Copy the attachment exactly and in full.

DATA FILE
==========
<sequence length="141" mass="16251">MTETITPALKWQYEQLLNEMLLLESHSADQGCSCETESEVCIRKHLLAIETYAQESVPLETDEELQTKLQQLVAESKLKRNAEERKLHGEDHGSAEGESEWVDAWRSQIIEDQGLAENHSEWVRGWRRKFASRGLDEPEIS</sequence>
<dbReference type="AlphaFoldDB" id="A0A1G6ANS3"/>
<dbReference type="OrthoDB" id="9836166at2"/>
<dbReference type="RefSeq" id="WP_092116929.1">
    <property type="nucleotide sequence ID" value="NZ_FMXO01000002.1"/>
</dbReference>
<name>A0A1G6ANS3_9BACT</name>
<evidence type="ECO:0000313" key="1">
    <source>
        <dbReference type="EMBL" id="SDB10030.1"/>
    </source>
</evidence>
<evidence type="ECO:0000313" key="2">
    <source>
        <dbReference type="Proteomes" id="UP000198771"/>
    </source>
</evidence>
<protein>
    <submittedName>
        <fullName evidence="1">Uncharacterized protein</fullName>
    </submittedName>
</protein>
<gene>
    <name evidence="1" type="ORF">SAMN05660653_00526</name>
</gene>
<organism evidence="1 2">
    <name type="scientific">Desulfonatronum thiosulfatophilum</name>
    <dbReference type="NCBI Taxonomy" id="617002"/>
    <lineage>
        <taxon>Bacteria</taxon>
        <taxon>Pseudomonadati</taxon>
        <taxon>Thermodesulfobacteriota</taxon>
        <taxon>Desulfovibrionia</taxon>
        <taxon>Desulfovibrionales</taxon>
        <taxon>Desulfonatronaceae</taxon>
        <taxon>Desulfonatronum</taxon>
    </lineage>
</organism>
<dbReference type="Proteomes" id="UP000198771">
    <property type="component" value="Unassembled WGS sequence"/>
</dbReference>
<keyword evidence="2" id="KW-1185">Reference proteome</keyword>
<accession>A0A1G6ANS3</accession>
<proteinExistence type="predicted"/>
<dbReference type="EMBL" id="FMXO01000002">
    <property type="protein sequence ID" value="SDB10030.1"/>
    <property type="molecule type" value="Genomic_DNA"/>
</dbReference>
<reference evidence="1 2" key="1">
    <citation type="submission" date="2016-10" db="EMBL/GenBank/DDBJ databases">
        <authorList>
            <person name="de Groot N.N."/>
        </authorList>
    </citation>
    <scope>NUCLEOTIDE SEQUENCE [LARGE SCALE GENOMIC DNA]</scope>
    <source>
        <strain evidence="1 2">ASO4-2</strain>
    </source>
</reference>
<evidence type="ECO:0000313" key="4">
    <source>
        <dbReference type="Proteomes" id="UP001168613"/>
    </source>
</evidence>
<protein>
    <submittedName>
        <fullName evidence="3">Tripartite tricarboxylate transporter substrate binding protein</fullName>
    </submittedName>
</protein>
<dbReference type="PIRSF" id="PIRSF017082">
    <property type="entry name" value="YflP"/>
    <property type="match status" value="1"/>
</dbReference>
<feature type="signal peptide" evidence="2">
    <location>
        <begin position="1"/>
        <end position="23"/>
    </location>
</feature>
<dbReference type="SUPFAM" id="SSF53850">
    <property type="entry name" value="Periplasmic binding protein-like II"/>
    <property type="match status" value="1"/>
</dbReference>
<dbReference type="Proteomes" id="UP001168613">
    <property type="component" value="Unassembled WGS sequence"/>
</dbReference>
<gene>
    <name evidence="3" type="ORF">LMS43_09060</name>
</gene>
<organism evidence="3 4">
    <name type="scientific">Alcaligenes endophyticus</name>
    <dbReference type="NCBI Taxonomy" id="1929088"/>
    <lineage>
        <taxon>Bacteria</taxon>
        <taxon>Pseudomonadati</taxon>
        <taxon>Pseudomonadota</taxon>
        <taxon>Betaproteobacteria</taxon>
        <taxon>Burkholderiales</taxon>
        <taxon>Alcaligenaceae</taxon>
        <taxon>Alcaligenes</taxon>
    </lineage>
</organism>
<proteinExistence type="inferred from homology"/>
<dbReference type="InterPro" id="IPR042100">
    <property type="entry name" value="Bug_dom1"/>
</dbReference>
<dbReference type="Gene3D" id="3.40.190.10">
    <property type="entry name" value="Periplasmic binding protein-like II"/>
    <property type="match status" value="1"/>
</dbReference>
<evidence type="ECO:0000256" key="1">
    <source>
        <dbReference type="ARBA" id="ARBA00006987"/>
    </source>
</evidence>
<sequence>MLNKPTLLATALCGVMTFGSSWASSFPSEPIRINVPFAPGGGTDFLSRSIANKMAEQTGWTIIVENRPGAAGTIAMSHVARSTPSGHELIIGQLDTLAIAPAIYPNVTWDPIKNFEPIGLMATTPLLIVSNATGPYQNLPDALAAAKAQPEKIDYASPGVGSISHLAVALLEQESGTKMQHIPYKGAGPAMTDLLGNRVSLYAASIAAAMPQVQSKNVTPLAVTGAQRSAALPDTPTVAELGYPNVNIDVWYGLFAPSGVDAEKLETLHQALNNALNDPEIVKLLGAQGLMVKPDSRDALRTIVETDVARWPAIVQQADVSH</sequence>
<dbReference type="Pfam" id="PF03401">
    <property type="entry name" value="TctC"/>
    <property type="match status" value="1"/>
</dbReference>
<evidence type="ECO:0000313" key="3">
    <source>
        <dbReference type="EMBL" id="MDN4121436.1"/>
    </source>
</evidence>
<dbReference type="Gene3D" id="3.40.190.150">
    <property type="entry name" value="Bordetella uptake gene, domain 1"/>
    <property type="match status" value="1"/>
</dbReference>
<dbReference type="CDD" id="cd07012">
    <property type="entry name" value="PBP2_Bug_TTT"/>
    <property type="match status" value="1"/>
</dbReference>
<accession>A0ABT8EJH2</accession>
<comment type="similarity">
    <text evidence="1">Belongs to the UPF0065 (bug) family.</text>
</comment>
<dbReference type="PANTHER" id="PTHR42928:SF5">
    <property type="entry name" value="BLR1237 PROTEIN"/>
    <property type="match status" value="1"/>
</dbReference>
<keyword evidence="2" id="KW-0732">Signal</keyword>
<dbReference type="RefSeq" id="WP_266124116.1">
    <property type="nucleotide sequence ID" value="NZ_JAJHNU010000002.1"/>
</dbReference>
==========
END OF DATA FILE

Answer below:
<sequence length="141" mass="16251">MTETITPALKWQYEQLLNEMLLLESHSADQGCSCETESEVCIRKHLLAIETYAQESVPLETDEELQTKLQQLVAESKLKRNAEERKLHGEDHGSAEGESEWVDAWRSQIIEDQGLAENHSEWVRGWRRKFASRGLDEPEIS</sequence>
<dbReference type="AlphaFoldDB" id="A0A1G6ANS3"/>
<dbReference type="OrthoDB" id="9836166at2"/>
<dbReference type="RefSeq" id="WP_092116929.1">
    <property type="nucleotide sequence ID" value="NZ_FMXO01000002.1"/>
</dbReference>
<name>A0A1G6ANS3_9BACT</name>
<evidence type="ECO:0000313" key="1">
    <source>
        <dbReference type="EMBL" id="SDB10030.1"/>
    </source>
</evidence>
<evidence type="ECO:0000313" key="2">
    <source>
        <dbReference type="Proteomes" id="UP000198771"/>
    </source>
</evidence>
<protein>
    <submittedName>
        <fullName evidence="1">Uncharacterized protein</fullName>
    </submittedName>
</protein>
<gene>
    <name evidence="1" type="ORF">SAMN05660653_00526</name>
</gene>
<organism evidence="1 2">
    <name type="scientific">Desulfonatronum thiosulfatophilum</name>
    <dbReference type="NCBI Taxonomy" id="617002"/>
    <lineage>
        <taxon>Bacteria</taxon>
        <taxon>Pseudomonadati</taxon>
        <taxon>Thermodesulfobacteriota</taxon>
        <taxon>Desulfovibrionia</taxon>
        <taxon>Desulfovibrionales</taxon>
        <taxon>Desulfonatronaceae</taxon>
        <taxon>Desulfonatronum</taxon>
    </lineage>
</organism>
<dbReference type="Proteomes" id="UP000198771">
    <property type="component" value="Unassembled WGS sequence"/>
</dbReference>
<keyword evidence="2" id="KW-1185">Reference proteome</keyword>
<accession>A0A1G6ANS3</accession>
<proteinExistence type="predicted"/>
<dbReference type="EMBL" id="FMXO01000002">
    <property type="protein sequence ID" value="SDB10030.1"/>
    <property type="molecule type" value="Genomic_DNA"/>
</dbReference>
<reference evidence="1 2" key="1">
    <citation type="submission" date="2016-10" db="EMBL/GenBank/DDBJ databases">
        <authorList>
            <person name="de Groot N.N."/>
        </authorList>
    </citation>
    <scope>NUCLEOTIDE SEQUENCE [LARGE SCALE GENOMIC DNA]</scope>
    <source>
        <strain evidence="1 2">ASO4-2</strain>
    </source>
</reference>
<evidence type="ECO:0000313" key="4">
    <source>
        <dbReference type="Proteomes" id="UP001168613"/>
    </source>
</evidence>
<protein>
    <submittedName>
        <fullName evidence="3">Tripartite tricarboxylate transporter substrate binding protein</fullName>
    </submittedName>
</protein>
<dbReference type="PIRSF" id="PIRSF017082">
    <property type="entry name" value="YflP"/>
    <property type="match status" value="1"/>
</dbReference>
<feature type="signal peptide" evidence="2">
    <location>
        <begin position="1"/>
        <end position="23"/>
    </location>
</feature>
<dbReference type="SUPFAM" id="SSF53850">
    <property type="entry name" value="Periplasmic binding protein-like II"/>
    <property type="match status" value="1"/>
</dbReference>
<dbReference type="Proteomes" id="UP001168613">
    <property type="component" value="Unassembled WGS sequence"/>
</dbReference>
<gene>
    <name evidence="3" type="ORF">LMS43_09060</name>
</gene>
<organism evidence="3 4">
    <name type="scientific">Alcaligenes endophyticus</name>
    <dbReference type="NCBI Taxonomy" id="1929088"/>
    <lineage>
        <taxon>Bacteria</taxon>
        <taxon>Pseudomonadati</taxon>
        <taxon>Pseudomonadota</taxon>
        <taxon>Betaproteobacteria</taxon>
        <taxon>Burkholderiales</taxon>
        <taxon>Alcaligenaceae</taxon>
        <taxon>Alcaligenes</taxon>
    </lineage>
</organism>
<proteinExistence type="inferred from homology"/>
<dbReference type="InterPro" id="IPR042100">
    <property type="entry name" value="Bug_dom1"/>
</dbReference>
<dbReference type="Gene3D" id="3.40.190.10">
    <property type="entry name" value="Periplasmic binding protein-like II"/>
    <property type="match status" value="1"/>
</dbReference>
<evidence type="ECO:0000256" key="1">
    <source>
        <dbReference type="ARBA" id="ARBA00006987"/>
    </source>
</evidence>
<sequence>MLNKPTLLATALCGVMTFGSSWASSFPSEPIRINVPFAPGGGTDFLSRSIANKMAEQTGWTIIVENRPGAAGTIAMSHVARSTPSGHELIIGQLDTLAIAPAIYPNVTWDPIKNFEPIGLMATTPLLIVSNATGPYQNLPDALAAAKAQPEKIDYASPGVGSISHLAVALLEQESGTKMQHIPYKGAGPAMTDLLGNRVSLYAASIAAAMPQVQSKNVTPLAVTGAQRSAALPDTPTVAELGYPNVNIDVWYGLFAPSGVDAEKLETLHQALNNALNDPEIVKLLGAQGLMVKPDSRDALRTIVETDVARWPAIVQQADVSH</sequence>
<dbReference type="Pfam" id="PF03401">
    <property type="entry name" value="TctC"/>
    <property type="match status" value="1"/>
</dbReference>
<evidence type="ECO:0000313" key="3">
    <source>
        <dbReference type="EMBL" id="MDN4121436.1"/>
    </source>
</evidence>
<dbReference type="Gene3D" id="3.40.190.150">
    <property type="entry name" value="Bordetella uptake gene, domain 1"/>
    <property type="match status" value="1"/>
</dbReference>
<dbReference type="CDD" id="cd07012">
    <property type="entry name" value="PBP2_Bug_TTT"/>
    <property type="match status" value="1"/>
</dbReference>
<accession>A0ABT8EJH2</accession>
<comment type="similarity">
    <text evidence="1">Belongs to the UPF0065 (bug) family.</text>
</comment>
<dbReference type="PANTHER" id="PTHR42928:SF5">
    <property type="entry name" value="BLR1237 PROTEIN"/>
    <property type="match status" value="1"/>
</dbReference>
<keyword evidence="2" id="KW-0732">Signal</keyword>
<dbReference type="RefSeq" id="WP_266124116.1">
    <property type="nucleotide sequence ID" value="NZ_JAJHNU010000002.1"/>
</dbReference>